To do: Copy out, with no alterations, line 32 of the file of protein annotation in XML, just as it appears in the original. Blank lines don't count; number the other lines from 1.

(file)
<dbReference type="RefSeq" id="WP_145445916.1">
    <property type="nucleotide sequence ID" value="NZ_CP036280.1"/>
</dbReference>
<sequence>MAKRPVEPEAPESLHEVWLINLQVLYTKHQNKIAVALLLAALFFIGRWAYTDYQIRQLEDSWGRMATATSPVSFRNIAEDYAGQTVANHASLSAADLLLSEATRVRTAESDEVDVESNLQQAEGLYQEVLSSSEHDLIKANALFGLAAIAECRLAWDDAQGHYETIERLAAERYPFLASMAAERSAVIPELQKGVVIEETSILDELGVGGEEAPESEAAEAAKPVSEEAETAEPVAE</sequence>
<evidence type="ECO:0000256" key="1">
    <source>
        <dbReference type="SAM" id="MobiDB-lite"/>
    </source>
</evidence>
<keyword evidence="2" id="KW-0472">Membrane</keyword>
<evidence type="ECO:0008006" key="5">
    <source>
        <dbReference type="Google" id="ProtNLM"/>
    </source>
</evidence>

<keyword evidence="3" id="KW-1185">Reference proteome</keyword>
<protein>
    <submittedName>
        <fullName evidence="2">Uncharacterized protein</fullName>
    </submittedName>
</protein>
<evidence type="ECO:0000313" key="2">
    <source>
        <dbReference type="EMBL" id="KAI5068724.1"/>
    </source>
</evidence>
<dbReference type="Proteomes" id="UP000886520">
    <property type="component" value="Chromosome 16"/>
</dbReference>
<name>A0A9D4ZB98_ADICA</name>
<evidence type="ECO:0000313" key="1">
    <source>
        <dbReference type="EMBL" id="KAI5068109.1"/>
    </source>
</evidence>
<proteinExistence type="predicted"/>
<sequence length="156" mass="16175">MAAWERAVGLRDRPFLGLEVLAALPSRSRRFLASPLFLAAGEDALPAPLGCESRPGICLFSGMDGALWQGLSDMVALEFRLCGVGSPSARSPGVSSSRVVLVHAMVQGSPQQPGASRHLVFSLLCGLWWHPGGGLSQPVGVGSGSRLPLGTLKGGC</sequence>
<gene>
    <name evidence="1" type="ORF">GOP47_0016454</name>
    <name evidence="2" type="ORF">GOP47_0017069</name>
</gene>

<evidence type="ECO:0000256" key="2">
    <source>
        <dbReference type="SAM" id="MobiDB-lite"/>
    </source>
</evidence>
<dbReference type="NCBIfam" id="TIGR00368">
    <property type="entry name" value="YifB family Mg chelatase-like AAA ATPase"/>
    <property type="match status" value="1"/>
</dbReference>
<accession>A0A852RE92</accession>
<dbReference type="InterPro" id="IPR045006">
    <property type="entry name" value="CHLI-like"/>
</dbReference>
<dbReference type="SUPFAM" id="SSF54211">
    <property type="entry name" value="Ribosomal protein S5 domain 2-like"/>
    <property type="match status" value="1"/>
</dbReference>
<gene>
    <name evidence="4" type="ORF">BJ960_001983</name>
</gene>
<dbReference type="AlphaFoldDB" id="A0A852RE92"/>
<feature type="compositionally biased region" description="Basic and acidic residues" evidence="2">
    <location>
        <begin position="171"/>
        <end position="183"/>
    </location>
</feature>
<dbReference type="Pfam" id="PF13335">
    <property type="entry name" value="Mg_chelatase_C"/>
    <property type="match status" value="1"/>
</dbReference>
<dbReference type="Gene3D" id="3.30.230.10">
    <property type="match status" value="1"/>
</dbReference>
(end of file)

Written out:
    <source>